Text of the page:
That number is dependent upon many different factors. When I interviewed my aunt, she gave me some insight into the multi-offer negotiation. Some factors she considered when she chose a real-estate included location, house quality and size. and price/area ratio. She has experienced a multi-offer negotiation before. She decided to increase the price between the range of $2000-5000, or put down more down-payment. Other factors one need to consider when trying making a decision may include the amount of money you have at the time and the urgency of the issue (or how bad do you need a house at the time). This is where utility theory can be helpful to make some decisions. Utility theory basically assigns a number to your feelings. A positive number represents something good for you while a negative number is a disadvantage for you. Thus both players prefer a larger number in the end.

Sample  Scenario

Context: Buyer 1 and Buyer 2 both love the house. Their original offers matched exactly with one and another.

Buyer 2
Buyer 1 Raise Stay Withdraw
Raise (-1, -1) (1,-1) (1,-3)
Stay (1,-1) (0,0) (2,-3)
Withdraw (-3,1) (-3, 2) (-3,-3)

 

Explanation of matrix and each cell: (note: the payoff I assigned is arbitrary and it definitely differs from person to person)

In quotes, the first number represents the payoff for buyer 1 and the second number represents the payoff for buyer 2.

Raise + Raise: (-1, -1) Neither players won the house yet but they raised the price of the house together meaning they have to pay more to win.

Raise + Stay: (1,-1) Buyer 1 won the house is a +2 utility, spend more money -1. Buyer 2 lost the house and feels regret for not raising the price which results in a -1.

Raise + Withdraw: (1,-3) Buyer 1 won the house is a +2 utility, spend more money -1. Buyer 2 gave up, lost any chance of winning which I assign a -3.

Stay + Raise: (-1,1) Same logic as Raise + Stay.

Stay + Stay: (0,0) Neither players won. Essentially nothing happened.

Stay + Withdraw: (2,-3) Buyer 1 won without paying more and Buyer 2 gave up.

Withdraw + Raise: (-3,-1) Same logic as Raise +Withdraw.

Withdraw + Stay: (-3, 2) Same logic as Stay + Withdraw.

Withdraw + Withdraw: (-3,-3) Both players gave up, missing chance of winning at all.

Analysis and Solution

No one would pick withdraw because no one prefers a -3 payoff (dominated by other two strategies). So both players are left with either to raise or to stay. According to Nash Equilibrium, the solution would be both players raising the price, leading to a payoff of (-1,-1). However, the Pareto optimal solution ( the best solution for society as a whole and better for both players) would be (0,0) which is only possible if both players choose “stay”. By choosing “stay”, you are giving your “opponent” a chance of winning the house and you should definitely not risk it. So my final suggestion in this scenario would be to raise the price.

Hope that made sense because now it is your turn to try it!!!

The picture below is a random house I found online  that is on the market. Imagine you are the buyer now and you are interested in this house. What would be your initial offer?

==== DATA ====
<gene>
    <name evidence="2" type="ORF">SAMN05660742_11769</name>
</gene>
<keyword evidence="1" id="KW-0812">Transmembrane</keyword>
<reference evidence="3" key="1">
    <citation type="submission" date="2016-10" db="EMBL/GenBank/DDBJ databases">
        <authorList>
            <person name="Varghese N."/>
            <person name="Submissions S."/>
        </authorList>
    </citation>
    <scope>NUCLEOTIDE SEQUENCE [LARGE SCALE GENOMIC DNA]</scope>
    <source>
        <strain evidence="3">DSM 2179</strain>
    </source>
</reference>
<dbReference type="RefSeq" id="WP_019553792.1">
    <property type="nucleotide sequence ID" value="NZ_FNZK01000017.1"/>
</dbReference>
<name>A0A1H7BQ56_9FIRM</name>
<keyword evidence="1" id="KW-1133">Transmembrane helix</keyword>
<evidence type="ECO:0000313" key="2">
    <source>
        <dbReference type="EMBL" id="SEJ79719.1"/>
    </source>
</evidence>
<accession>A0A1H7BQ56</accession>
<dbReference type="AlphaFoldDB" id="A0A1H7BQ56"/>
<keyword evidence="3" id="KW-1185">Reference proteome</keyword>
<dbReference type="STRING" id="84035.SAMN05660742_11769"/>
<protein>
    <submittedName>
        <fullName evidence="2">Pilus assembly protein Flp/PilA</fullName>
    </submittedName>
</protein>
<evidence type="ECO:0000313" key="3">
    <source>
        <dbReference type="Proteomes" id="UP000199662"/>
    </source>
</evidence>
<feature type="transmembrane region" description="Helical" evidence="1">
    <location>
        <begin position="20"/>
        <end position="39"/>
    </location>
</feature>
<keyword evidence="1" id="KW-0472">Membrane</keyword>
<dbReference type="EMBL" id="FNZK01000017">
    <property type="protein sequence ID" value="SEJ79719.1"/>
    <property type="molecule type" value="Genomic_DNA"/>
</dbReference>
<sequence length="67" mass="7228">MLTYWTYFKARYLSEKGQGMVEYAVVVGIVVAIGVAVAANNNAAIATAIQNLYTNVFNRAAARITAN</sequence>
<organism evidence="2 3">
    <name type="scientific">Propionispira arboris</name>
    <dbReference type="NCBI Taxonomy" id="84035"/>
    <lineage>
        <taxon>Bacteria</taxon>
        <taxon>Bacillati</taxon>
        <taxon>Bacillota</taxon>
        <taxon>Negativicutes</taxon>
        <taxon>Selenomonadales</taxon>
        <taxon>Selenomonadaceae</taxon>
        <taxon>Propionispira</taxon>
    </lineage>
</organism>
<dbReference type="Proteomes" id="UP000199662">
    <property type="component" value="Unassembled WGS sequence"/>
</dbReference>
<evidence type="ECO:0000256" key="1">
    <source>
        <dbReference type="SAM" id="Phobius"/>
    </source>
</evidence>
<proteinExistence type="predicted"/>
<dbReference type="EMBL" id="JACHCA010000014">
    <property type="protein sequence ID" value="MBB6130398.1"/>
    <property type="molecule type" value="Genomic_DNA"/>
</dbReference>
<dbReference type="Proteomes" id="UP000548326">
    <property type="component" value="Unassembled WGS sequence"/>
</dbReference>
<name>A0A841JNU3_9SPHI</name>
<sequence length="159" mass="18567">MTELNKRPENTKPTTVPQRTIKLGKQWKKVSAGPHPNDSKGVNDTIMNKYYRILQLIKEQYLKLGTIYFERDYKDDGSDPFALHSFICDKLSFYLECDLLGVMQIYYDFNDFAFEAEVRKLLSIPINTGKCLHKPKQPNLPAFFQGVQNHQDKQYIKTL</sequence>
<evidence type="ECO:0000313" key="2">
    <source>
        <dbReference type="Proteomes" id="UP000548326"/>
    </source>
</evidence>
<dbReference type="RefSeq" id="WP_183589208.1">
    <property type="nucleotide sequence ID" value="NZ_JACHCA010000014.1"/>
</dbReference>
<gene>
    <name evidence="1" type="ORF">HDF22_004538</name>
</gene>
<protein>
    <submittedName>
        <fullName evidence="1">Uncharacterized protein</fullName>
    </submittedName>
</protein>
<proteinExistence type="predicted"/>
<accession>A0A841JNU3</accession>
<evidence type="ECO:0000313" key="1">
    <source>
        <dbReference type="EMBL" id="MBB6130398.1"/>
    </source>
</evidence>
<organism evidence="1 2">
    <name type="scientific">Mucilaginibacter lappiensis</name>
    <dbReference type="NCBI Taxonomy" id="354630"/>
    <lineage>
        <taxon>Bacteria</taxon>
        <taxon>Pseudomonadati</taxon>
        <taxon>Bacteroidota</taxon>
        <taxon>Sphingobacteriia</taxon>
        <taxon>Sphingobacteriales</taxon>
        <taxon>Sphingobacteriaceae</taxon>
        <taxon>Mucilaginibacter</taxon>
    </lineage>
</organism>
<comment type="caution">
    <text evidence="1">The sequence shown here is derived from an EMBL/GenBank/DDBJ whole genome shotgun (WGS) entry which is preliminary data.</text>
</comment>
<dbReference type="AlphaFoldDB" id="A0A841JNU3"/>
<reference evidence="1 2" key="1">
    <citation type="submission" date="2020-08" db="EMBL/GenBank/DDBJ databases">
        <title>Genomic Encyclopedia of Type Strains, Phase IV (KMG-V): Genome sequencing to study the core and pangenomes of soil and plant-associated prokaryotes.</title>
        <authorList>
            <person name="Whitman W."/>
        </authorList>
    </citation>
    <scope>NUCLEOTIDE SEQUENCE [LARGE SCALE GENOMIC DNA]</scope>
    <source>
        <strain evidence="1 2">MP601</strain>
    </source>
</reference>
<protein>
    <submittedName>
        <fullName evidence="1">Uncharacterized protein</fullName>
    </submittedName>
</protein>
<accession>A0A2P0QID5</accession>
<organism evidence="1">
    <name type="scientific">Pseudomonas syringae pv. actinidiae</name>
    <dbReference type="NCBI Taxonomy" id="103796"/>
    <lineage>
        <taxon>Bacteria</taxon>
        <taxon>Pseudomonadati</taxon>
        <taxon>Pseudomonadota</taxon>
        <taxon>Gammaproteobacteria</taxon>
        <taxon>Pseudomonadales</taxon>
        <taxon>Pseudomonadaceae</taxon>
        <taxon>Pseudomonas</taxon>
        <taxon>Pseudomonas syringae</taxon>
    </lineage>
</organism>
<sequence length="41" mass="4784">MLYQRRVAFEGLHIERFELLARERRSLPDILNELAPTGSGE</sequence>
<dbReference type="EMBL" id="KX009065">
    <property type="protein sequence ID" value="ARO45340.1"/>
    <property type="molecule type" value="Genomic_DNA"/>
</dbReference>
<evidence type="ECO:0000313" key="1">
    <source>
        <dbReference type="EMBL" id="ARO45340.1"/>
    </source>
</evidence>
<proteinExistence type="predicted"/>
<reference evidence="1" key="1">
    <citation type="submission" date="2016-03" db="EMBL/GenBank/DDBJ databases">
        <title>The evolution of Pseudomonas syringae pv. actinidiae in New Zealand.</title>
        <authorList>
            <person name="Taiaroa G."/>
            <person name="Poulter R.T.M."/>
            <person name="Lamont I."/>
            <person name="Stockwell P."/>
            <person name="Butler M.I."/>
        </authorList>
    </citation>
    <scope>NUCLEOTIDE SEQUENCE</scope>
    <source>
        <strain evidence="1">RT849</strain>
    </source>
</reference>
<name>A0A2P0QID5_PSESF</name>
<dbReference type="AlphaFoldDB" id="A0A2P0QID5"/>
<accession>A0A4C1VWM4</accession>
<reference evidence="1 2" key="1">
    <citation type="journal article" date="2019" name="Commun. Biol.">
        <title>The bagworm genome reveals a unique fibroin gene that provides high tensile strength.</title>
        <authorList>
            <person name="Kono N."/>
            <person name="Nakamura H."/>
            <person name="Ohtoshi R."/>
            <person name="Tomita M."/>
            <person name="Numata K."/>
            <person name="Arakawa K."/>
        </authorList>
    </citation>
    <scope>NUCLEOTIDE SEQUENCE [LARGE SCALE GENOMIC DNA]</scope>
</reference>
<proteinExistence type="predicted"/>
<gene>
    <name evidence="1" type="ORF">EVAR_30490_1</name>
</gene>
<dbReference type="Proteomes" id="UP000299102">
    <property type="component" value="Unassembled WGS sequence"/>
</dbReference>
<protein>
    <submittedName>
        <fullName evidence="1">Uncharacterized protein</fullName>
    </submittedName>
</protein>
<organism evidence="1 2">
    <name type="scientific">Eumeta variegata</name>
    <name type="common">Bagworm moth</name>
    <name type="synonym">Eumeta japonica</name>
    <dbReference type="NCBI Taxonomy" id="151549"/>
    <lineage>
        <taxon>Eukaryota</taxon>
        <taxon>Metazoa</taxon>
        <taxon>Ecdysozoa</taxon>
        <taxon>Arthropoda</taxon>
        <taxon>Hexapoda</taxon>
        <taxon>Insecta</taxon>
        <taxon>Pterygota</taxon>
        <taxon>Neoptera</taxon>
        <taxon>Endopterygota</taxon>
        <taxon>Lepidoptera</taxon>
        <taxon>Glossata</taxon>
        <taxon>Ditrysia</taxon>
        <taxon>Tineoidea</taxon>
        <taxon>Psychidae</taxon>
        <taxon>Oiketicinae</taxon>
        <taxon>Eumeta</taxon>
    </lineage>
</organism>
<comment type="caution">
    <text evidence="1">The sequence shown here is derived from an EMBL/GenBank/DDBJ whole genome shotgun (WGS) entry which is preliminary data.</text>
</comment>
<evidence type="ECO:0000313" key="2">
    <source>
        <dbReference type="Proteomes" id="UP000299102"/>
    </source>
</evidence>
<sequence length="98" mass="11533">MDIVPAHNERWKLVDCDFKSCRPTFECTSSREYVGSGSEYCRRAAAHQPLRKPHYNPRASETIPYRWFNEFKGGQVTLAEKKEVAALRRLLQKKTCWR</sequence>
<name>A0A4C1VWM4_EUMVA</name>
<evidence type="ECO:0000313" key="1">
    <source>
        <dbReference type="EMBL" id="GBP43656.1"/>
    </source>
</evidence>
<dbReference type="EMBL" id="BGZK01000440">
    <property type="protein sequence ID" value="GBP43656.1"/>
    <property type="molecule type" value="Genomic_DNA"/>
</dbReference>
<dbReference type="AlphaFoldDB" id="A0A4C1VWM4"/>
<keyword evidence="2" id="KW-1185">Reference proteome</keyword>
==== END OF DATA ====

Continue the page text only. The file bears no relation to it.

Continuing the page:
Please click on the picture to view more details about this house.

 

Complete the survey with your proposal. I will create a google group with all the people participating and we can have a discussion in there. We will talk about the most logical solution in this case based on everyone’s preference and initial offers. I will also send out a separate google form for the multi-negotiation deal and we will finalize a winner.


Conclusion

For more complex multi-negotiation deals, there are several websites that can be extremely helpful. Check out the links below:

https://www.nar.realtor/policy/professional-standards-and-code-of-ethics/a-buyers-and-sellers-guide-to-multiple-offer-negotiations

http://www.inman.com/2013/03/07/mistakes-avoid-when-negotiating-multiple-offers/

http://realestate.usnews.com/real-estate/articles/how-to-navigate-a-multiple-offer-situation-when-buying-a-home/

After all, I just hope you have realized that you should not be upset about your decisions because you have done your due diligence and calculated that you made the optimal play. It is just a difference in the process of evaluation, not incorrect decision making. You should always be confident about the decision you make because you believe they are right and you justify them with hard-core evidence. “Happiness is the art of never holding in your mind the memory of any unpleasant thing that has passed.” Be happy and you will always be the winner! 🙂

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COMMENTS: 4
  1. April 28, 2017 by Max

    Hey, I found it very interesting how you can apply an economic theory to real life scenarios and see what benefits you would be getting from it.

  2. April 29, 2017 by Shu

    Update: The winner for the Duplicates Game (Round 1) is Soho with a number of 98!!! Congratulations!!

  3. May 02, 2017 by Ryan F

    Hey Shu, I really enjoyed how you applied game theory to this scenario. Having the user participate was a great touch and made the presentation really interactive. Nice work!

  4. May 03, 2017 by Shu

    Update: The winner for the Duplicates Game (Round 2) is A.J. with a number of 55! Congratulations!